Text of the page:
September 2, 2005 5:15 PM   Subscribe

Soupfilter: I just made the most fan-F***ing-tabulous soup in the history of mankind. Of course, no one else was around to taste it.

The soup was not some wacky creation. I started by simmering onions and then bell-peppers and then tossed in some garlic. Then tomatoes and water and some wine (I live in Argentina and good wine is cheap) and a bit of oregano. Then salt. then spinach. Good hell, it was delicious soup. But I fear that never again will I make as good a soup. My plea is for excellent soup recipes. Anybody, anybody. . .Bueller, Bueller. . .?
posted by punkbitch to Food & Drink (15 answers total) 10 users marked this as a favorite

holymotherfuckingshitthatssomegoodsoup - we have a winner for this week's Best Tag contest!
posted by ericb at 5:19 PM on September 2, 2005

Response by poster: I'd like to thank the acadamy, my agent. . .
posted by punkbitch at 5:28 PM on September 2, 2005

Ah, then you must visit The Joy of Soup
posted by tomble at 5:41 PM on September 2, 2005

You live in Argentina? You have no right to ask for anything else, dammit.

*misses Buenos Aires*

posted by languagehat at 5:53 PM on September 2, 2005

This recipe from the Moosewoods Cookbook is my favorite soup. It's a bit more wintery ("Winter Vegetable Stew") then maybe you'd want now, but it is amazing. Beer, marjoram, mustard, and molasses sounds disgusting, but it is truly really good.
posted by jdl at 6:03 PM on September 2, 2005

Soup Suppers is a great soup cookbook, by the inimitable Arthur Schwartz. Every single time I make a soup from this book, I taste the first spoonful and say "Oh my God that's good!"
posted by Miko at 8:10 PM on September 2, 2005

  1. Start with simmering onions, olive oil or butter, garlic, celery, $suitableveggies, oregano, $italianspices and $yourfavoritespices. Diced bacon might be good too.
  2. Add a bunch of stock, chicken or vegetable.
  3. Add cut-up peeled potatoes (Yukon Golds are my fave), cut-up Yellow Squash, and $similarvegetables. Turnips, carrots, that kind of stuff.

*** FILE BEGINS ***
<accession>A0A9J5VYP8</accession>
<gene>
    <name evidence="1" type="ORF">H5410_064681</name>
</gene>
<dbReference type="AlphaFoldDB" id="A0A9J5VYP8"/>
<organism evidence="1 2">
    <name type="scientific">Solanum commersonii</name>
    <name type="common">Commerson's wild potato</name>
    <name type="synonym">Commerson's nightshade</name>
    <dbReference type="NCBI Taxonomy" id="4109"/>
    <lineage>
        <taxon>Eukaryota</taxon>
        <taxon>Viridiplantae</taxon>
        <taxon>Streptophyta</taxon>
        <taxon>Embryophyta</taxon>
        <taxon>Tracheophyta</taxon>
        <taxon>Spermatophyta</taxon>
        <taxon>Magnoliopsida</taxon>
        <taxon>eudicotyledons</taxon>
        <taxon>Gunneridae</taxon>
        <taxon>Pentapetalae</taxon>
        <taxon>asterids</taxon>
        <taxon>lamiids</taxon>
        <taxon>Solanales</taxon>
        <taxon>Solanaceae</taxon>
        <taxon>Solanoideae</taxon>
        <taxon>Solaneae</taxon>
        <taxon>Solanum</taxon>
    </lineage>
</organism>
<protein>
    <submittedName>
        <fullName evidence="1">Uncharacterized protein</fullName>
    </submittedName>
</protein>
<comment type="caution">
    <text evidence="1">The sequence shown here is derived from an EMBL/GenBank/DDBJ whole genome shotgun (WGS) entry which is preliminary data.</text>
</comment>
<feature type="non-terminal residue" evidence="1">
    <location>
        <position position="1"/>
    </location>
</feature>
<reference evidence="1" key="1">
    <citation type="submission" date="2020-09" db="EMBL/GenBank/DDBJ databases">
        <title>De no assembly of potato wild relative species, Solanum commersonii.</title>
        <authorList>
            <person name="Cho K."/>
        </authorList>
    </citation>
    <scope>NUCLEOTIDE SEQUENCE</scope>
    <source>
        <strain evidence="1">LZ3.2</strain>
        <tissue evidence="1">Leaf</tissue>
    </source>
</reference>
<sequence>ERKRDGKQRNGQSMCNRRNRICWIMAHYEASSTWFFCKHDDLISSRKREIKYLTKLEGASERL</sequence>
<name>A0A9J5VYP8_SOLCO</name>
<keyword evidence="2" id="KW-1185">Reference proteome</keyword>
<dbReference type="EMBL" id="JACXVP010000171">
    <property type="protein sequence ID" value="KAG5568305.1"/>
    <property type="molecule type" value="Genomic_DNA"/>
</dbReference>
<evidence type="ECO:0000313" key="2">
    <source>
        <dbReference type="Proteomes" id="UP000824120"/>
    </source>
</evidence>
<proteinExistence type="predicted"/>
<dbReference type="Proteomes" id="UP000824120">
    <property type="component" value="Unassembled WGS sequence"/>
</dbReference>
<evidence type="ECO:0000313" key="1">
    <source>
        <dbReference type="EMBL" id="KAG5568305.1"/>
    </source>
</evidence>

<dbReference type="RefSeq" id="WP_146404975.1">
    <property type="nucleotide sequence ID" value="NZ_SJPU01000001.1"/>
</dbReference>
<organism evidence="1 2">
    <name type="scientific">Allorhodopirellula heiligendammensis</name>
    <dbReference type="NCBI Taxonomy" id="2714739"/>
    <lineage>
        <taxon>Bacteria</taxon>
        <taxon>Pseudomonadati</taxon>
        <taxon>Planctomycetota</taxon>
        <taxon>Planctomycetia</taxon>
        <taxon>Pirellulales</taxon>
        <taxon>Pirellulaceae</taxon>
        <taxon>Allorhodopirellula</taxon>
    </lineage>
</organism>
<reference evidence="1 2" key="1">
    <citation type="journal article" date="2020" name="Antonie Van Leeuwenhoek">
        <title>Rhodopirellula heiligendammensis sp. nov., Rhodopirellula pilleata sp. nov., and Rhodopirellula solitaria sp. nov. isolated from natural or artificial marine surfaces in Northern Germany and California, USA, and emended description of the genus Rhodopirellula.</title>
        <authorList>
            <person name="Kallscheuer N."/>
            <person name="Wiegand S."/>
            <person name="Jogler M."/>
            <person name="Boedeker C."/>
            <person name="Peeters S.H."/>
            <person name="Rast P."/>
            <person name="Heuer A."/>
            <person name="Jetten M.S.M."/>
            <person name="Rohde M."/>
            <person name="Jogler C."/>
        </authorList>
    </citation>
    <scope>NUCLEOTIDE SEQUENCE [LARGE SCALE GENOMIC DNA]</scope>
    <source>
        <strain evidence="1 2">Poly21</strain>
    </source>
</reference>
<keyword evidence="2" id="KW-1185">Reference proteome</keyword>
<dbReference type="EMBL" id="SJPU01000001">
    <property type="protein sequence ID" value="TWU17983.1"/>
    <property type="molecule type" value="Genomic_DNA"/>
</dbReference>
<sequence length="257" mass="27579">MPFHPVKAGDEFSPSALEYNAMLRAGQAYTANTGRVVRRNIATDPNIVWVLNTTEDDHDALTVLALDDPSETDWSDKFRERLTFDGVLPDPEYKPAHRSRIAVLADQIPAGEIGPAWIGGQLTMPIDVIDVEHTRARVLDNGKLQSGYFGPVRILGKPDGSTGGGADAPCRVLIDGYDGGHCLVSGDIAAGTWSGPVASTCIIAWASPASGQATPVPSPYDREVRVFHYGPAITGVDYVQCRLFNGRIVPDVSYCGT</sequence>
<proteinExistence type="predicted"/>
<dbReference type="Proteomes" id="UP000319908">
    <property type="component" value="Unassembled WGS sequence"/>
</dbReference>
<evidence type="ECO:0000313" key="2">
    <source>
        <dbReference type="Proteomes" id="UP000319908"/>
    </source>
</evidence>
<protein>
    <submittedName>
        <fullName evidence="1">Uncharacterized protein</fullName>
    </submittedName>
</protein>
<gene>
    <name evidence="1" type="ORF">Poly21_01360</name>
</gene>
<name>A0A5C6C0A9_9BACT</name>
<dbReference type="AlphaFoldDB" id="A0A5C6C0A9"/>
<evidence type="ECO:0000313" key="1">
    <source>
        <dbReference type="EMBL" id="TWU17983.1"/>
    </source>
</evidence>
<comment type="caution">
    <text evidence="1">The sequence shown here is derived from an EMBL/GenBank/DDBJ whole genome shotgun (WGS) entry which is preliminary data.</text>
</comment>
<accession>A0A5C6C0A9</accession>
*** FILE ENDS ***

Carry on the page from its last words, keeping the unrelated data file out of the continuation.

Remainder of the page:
4. Steps two and three can be switched depending on how much you like things that are fried. I like it fried, my mom likes it stewed.
  5. After all the potatoes are tender, toss in a shit-ton of spinach. It is crucial that the spinach is washed very well. I like the stems picked off myself. Other savory leafy greens might be good here too. The spinach will wilt really fast. This is good.
  6. Get that stick blender you got as a wedding present and never used. Now is it's time to shine. Focus your blending on the big hunks of potatoes and such. Try not to completely puree it, `cause you want lots of little rice-krispie sized chunks of spinach and potato.
  7. Enjoy topped with parmesan cheese.
I guess I'll have to go to the grocery store tomorrow.
posted by blasdelf at 8:28 PM on September 2, 2005

My standard template for soup recipes is here at The! Science! Of! Vegetable! Soup! it starts out really good and gives you good ideas of how to improve on it using ratios, not specified ingredients.
posted by jessamyn at 9:05 PM on September 2, 2005

You need to try a Laksa some time in your life.
posted by madman at 12:32 AM on September 3, 2005

My favorite soup (simplified from a recipe in this excellent cookbook):

Take 4 good-sized leeks and separate the white from the green. Chop up the green parts and put them to boil 20 minutes with water and salt.